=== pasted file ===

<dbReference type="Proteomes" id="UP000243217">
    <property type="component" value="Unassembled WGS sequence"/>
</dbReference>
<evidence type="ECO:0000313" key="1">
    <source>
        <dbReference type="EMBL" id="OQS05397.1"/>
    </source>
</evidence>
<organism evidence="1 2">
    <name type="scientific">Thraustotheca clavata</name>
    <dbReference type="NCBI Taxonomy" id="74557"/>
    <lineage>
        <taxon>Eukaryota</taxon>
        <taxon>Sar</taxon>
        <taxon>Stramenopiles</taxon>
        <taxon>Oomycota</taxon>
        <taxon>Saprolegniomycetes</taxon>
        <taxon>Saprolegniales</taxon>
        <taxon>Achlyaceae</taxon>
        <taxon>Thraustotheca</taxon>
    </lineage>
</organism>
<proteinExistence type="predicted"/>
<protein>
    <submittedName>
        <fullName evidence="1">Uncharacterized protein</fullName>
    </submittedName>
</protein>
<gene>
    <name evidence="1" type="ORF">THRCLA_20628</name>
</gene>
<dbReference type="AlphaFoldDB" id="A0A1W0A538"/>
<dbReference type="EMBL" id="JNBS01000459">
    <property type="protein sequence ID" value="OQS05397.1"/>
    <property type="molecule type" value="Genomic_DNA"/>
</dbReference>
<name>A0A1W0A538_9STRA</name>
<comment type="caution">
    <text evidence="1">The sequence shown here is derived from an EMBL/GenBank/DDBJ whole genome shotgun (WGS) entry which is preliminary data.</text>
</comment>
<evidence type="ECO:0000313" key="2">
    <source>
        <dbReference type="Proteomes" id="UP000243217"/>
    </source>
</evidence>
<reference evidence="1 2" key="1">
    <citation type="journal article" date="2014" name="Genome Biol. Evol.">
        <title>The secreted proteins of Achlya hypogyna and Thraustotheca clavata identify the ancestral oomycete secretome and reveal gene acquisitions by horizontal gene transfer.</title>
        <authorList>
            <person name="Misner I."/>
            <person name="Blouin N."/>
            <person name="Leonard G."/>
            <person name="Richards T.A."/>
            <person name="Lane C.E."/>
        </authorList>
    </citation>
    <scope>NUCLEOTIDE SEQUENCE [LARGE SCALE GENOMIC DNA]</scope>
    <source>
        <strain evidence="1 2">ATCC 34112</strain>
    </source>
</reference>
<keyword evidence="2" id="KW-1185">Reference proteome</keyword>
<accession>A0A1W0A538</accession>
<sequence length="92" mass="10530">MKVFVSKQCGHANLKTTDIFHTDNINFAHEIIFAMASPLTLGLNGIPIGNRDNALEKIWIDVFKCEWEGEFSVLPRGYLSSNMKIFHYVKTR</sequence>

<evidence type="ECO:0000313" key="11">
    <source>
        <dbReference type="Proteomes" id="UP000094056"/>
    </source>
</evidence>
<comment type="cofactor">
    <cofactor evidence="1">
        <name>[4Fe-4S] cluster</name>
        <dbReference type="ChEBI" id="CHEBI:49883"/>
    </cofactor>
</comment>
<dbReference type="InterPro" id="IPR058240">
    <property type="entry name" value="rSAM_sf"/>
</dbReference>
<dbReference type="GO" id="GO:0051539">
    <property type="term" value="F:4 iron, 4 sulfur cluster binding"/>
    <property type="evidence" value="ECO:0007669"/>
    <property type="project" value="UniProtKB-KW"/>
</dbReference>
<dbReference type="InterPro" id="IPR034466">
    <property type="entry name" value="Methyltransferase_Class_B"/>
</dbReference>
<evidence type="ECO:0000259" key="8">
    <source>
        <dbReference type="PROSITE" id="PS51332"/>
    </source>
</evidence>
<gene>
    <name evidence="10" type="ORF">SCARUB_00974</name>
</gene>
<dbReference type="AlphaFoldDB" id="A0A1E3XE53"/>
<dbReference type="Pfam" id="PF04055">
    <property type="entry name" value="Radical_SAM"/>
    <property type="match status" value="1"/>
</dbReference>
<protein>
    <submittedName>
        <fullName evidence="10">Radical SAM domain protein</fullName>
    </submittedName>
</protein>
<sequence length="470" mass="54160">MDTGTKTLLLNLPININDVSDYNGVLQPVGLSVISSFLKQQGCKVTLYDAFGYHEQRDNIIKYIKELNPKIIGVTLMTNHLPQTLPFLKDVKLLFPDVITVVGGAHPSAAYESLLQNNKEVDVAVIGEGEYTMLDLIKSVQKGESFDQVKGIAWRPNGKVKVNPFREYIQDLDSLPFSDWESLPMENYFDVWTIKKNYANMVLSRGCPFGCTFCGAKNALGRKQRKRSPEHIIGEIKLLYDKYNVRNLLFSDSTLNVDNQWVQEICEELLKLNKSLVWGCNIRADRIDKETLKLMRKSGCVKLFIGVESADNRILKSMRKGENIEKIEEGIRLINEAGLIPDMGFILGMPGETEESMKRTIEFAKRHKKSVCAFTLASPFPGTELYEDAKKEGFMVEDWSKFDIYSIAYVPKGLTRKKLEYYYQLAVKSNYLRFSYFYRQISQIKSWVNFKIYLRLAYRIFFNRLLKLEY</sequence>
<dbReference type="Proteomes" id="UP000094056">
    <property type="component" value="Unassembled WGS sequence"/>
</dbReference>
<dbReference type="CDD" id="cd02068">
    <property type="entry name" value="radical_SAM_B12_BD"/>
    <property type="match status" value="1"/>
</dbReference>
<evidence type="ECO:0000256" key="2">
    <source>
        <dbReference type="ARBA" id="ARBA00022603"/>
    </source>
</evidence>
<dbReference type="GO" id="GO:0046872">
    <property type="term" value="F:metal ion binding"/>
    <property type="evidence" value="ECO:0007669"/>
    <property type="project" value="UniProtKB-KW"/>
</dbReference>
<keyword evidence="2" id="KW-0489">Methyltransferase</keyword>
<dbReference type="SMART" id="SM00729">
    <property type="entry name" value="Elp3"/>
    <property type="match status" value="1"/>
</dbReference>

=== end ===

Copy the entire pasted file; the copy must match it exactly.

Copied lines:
<dbReference type="Proteomes" id="UP000243217">
    <property type="component" value="Unassembled WGS sequence"/>
</dbReference>
<evidence type="ECO:0000313" key="1">
    <source>
        <dbReference type="EMBL" id="OQS05397.1"/>
    </source>
</evidence>
<organism evidence="1 2">
    <name type="scientific">Thraustotheca clavata</name>
    <dbReference type="NCBI Taxonomy" id="74557"/>
    <lineage>
        <taxon>Eukaryota</taxon>
        <taxon>Sar</taxon>
        <taxon>Stramenopiles</taxon>
        <taxon>Oomycota</taxon>
        <taxon>Saprolegniomycetes</taxon>
        <taxon>Saprolegniales</taxon>
        <taxon>Achlyaceae</taxon>
        <taxon>Thraustotheca</taxon>
    </lineage>
</organism>
<proteinExistence type="predicted"/>
<protein>
    <submittedName>
        <fullName evidence="1">Uncharacterized protein</fullName>
    </submittedName>
</protein>
<gene>
    <name evidence="1" type="ORF">THRCLA_20628</name>
</gene>
<dbReference type="AlphaFoldDB" id="A0A1W0A538"/>
<dbReference type="EMBL" id="JNBS01000459">
    <property type="protein sequence ID" value="OQS05397.1"/>
    <property type="molecule type" value="Genomic_DNA"/>
</dbReference>
<name>A0A1W0A538_9STRA</name>
<comment type="caution">
    <text evidence="1">The sequence shown here is derived from an EMBL/GenBank/DDBJ whole genome shotgun (WGS) entry which is preliminary data.</text>
</comment>
<evidence type="ECO:0000313" key="2">
    <source>
        <dbReference type="Proteomes" id="UP000243217"/>
    </source>
</evidence>
<reference evidence="1 2" key="1">
    <citation type="journal article" date="2014" name="Genome Biol. Evol.">
        <title>The secreted proteins of Achlya hypogyna and Thraustotheca clavata identify the ancestral oomycete secretome and reveal gene acquisitions by horizontal gene transfer.</title>
        <authorList>
            <person name="Misner I."/>
            <person name="Blouin N."/>
            <person name="Leonard G."/>
            <person name="Richards T.A."/>
            <person name="Lane C.E."/>
        </authorList>
    </citation>
    <scope>NUCLEOTIDE SEQUENCE [LARGE SCALE GENOMIC DNA]</scope>
    <source>
        <strain evidence="1 2">ATCC 34112</strain>
    </source>
</reference>
<keyword evidence="2" id="KW-1185">Reference proteome</keyword>
<accession>A0A1W0A538</accession>
<sequence length="92" mass="10530">MKVFVSKQCGHANLKTTDIFHTDNINFAHEIIFAMASPLTLGLNGIPIGNRDNALEKIWIDVFKCEWEGEFSVLPRGYLSSNMKIFHYVKTR</sequence>

<evidence type="ECO:0000313" key="11">
    <source>
        <dbReference type="Proteomes" id="UP000094056"/>
    </source>
</evidence>
<comment type="cofactor">
    <cofactor evidence="1">
        <name>[4Fe-4S] cluster</name>
        <dbReference type="ChEBI" id="CHEBI:49883"/>
    </cofactor>
</comment>
<dbReference type="InterPro" id="IPR058240">
    <property type="entry name" value="rSAM_sf"/>
</dbReference>
<dbReference type="GO" id="GO:0051539">
    <property type="term" value="F:4 iron, 4 sulfur cluster binding"/>
    <property type="evidence" value="ECO:0007669"/>
    <property type="project" value="UniProtKB-KW"/>
</dbReference>
<dbReference type="InterPro" id="IPR034466">
    <property type="entry name" value="Methyltransferase_Class_B"/>
</dbReference>
<evidence type="ECO:0000259" key="8">
    <source>
        <dbReference type="PROSITE" id="PS51332"/>
    </source>
</evidence>
<gene>
    <name evidence="10" type="ORF">SCARUB_00974</name>
</gene>
<dbReference type="AlphaFoldDB" id="A0A1E3XE53"/>
<dbReference type="Pfam" id="PF04055">
    <property type="entry name" value="Radical_SAM"/>
    <property type="match status" value="1"/>
</dbReference>
<protein>
    <submittedName>
        <fullName evidence="10">Radical SAM domain protein</fullName>
    </submittedName>
</protein>
<sequence length="470" mass="54160">MDTGTKTLLLNLPININDVSDYNGVLQPVGLSVISSFLKQQGCKVTLYDAFGYHEQRDNIIKYIKELNPKIIGVTLMTNHLPQTLPFLKDVKLLFPDVITVVGGAHPSAAYESLLQNNKEVDVAVIGEGEYTMLDLIKSVQKGESFDQVKGIAWRPNGKVKVNPFREYIQDLDSLPFSDWESLPMENYFDVWTIKKNYANMVLSRGCPFGCTFCGAKNALGRKQRKRSPEHIIGEIKLLYDKYNVRNLLFSDSTLNVDNQWVQEICEELLKLNKSLVWGCNIRADRIDKETLKLMRKSGCVKLFIGVESADNRILKSMRKGENIEKIEEGIRLINEAGLIPDMGFILGMPGETEESMKRTIEFAKRHKKSVCAFTLASPFPGTELYEDAKKEGFMVEDWSKFDIYSIAYVPKGLTRKKLEYYYQLAVKSNYLRFSYFYRQISQIKSWVNFKIYLRLAYRIFFNRLLKLEY</sequence>
<dbReference type="Proteomes" id="UP000094056">
    <property type="component" value="Unassembled WGS sequence"/>
</dbReference>
<dbReference type="CDD" id="cd02068">
    <property type="entry name" value="radical_SAM_B12_BD"/>
    <property type="match status" value="1"/>
</dbReference>
<evidence type="ECO:0000256" key="2">
    <source>
        <dbReference type="ARBA" id="ARBA00022603"/>
    </source>
</evidence>
<dbReference type="GO" id="GO:0046872">
    <property type="term" value="F:metal ion binding"/>
    <property type="evidence" value="ECO:0007669"/>
    <property type="project" value="UniProtKB-KW"/>
</dbReference>
<keyword evidence="2" id="KW-0489">Methyltransferase</keyword>
<dbReference type="SMART" id="SM00729">
    <property type="entry name" value="Elp3"/>
    <property type="match status" value="1"/>
</dbReference>